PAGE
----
Accessibility: The log straddling the river is removed in late autumn and there are signs warning people not to hike in the winter.
Other Icelandic Waterfalls Near Reykjavík and Golden Circle
If you’re looking for Icelandic waterfalls a little closer to the capital, perfect for a day trip, here are a few honorable mentions:
Öxarárfoss:The closest major waterfall to Reykjavík, just 53km / 33 miles away. Situated in Þingvellir National Park, it’s known for its beautiful lava fields, and conveniently located on The Golden Circle.
Faxi Waterfall (Vatnsleysufoss): This waterfall is 80m wide and 7m high and an awesome little hidden gem on the Golden Circle in South Iceland, about 100km /62 miles from Reykjavík.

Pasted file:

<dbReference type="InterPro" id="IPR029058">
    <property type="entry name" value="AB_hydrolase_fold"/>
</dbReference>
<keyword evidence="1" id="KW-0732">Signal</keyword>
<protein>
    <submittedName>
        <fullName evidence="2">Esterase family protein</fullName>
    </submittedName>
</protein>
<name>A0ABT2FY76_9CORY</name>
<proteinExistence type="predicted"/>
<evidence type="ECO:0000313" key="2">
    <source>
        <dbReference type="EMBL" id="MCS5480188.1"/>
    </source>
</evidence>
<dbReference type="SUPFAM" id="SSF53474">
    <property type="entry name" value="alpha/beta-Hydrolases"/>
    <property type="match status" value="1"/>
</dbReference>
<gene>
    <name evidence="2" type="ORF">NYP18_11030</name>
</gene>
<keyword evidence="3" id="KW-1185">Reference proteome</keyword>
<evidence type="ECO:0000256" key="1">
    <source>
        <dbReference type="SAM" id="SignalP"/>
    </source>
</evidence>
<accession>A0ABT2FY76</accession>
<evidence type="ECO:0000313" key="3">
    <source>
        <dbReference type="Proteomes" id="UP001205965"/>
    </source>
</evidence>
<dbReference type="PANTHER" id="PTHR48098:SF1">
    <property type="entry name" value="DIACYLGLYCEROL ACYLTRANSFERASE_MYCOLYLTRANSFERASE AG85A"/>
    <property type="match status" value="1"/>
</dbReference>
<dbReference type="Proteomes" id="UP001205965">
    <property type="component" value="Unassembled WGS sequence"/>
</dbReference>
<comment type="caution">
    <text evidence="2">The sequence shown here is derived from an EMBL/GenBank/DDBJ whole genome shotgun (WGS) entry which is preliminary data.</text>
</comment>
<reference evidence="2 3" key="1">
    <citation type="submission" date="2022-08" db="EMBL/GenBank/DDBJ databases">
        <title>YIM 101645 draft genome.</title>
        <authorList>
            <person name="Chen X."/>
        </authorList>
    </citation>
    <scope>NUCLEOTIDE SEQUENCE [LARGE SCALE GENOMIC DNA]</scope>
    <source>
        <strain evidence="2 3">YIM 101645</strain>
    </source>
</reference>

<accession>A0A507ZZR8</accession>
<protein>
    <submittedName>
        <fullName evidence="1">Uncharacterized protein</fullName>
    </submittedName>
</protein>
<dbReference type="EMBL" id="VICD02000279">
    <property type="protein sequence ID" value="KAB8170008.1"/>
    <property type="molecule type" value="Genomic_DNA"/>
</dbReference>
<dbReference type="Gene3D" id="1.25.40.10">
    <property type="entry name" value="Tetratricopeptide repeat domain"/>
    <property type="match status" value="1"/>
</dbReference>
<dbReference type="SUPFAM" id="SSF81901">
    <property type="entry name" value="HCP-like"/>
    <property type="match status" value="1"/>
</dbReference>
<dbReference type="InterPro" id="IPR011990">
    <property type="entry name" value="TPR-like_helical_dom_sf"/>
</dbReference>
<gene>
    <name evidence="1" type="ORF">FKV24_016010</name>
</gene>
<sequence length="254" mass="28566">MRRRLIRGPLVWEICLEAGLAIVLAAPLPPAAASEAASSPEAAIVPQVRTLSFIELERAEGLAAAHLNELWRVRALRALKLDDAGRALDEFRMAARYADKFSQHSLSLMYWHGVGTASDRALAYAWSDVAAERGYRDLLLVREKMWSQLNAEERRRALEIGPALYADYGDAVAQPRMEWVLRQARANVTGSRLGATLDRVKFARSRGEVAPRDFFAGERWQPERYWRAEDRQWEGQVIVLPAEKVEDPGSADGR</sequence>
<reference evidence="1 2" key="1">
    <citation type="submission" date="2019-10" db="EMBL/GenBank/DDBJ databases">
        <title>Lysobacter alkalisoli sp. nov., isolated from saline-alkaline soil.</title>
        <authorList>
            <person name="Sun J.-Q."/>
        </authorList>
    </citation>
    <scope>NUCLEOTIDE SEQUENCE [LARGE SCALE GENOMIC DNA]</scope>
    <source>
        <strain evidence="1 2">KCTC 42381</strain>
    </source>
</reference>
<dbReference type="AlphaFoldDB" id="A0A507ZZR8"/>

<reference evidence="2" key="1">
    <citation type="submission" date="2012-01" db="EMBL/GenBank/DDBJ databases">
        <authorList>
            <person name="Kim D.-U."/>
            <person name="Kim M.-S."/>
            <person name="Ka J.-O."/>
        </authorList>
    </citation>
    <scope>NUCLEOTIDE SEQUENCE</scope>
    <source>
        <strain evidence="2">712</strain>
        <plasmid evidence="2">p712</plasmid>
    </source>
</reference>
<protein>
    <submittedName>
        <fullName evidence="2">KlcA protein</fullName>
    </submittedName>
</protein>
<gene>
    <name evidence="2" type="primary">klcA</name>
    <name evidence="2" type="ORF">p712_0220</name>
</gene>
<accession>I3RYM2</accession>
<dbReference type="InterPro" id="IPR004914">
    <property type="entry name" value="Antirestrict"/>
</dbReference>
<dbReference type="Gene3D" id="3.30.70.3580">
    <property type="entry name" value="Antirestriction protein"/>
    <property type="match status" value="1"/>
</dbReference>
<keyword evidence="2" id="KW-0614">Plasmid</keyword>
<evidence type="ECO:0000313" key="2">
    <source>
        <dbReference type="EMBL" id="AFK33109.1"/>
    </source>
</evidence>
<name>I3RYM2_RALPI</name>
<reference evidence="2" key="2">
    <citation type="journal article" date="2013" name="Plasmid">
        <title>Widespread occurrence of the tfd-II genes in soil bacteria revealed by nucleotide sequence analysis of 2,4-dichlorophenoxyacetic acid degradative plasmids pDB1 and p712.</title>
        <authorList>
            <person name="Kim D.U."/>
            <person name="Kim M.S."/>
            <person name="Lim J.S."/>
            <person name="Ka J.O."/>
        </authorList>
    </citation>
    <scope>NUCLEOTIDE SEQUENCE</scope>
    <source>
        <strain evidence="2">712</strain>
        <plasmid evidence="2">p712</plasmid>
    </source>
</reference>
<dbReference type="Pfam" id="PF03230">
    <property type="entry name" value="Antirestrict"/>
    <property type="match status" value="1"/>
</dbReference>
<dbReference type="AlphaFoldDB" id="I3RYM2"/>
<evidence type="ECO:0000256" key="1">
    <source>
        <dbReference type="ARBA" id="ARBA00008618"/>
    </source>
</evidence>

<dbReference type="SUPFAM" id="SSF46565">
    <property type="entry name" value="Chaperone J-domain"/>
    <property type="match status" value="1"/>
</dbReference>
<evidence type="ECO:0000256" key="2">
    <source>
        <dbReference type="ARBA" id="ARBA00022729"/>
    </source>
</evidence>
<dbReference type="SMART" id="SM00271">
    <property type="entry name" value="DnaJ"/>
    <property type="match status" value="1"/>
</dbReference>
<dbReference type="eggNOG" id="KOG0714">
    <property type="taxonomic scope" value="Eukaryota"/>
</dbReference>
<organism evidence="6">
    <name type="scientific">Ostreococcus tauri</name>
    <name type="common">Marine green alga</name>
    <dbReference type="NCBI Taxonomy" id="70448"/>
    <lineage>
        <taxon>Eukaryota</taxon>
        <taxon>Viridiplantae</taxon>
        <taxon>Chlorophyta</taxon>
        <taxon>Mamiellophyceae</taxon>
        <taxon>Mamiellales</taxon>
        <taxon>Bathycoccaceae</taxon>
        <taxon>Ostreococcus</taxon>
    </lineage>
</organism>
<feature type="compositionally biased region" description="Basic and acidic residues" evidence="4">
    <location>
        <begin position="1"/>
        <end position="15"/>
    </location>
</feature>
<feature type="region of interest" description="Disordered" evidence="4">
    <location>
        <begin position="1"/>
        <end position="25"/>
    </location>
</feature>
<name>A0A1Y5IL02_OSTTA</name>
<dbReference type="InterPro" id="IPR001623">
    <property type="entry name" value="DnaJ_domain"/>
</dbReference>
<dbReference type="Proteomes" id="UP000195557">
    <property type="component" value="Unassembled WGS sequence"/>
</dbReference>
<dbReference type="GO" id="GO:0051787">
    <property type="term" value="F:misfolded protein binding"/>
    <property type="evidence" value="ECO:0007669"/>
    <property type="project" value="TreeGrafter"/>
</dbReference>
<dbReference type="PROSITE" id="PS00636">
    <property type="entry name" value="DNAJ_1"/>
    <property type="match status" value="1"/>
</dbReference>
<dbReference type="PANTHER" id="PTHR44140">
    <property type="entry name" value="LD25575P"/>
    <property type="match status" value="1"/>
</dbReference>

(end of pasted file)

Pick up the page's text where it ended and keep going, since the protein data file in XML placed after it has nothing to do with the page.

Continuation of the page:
Gullfoss: Known for its two-tiered waterfall and scenic beauty, is approximately 123km / 76 miles from the capital and an Icelandic waterfall conveniently located on the Golden Circle route.
Iceland Waterfalls Map
Now that you’re familiar with Iceland’s best waterfalls, it’s time to plan!
With my Iceland Guidebooks + Maps, you’ll get practical information on the national parks, like where to find hiking trails and restrooms and access the exact locations of the waterfalls, practical tips, and hidden gems nobody told you about – except me! 😉
Put on your hiking boots and let’s chase some waterfalls!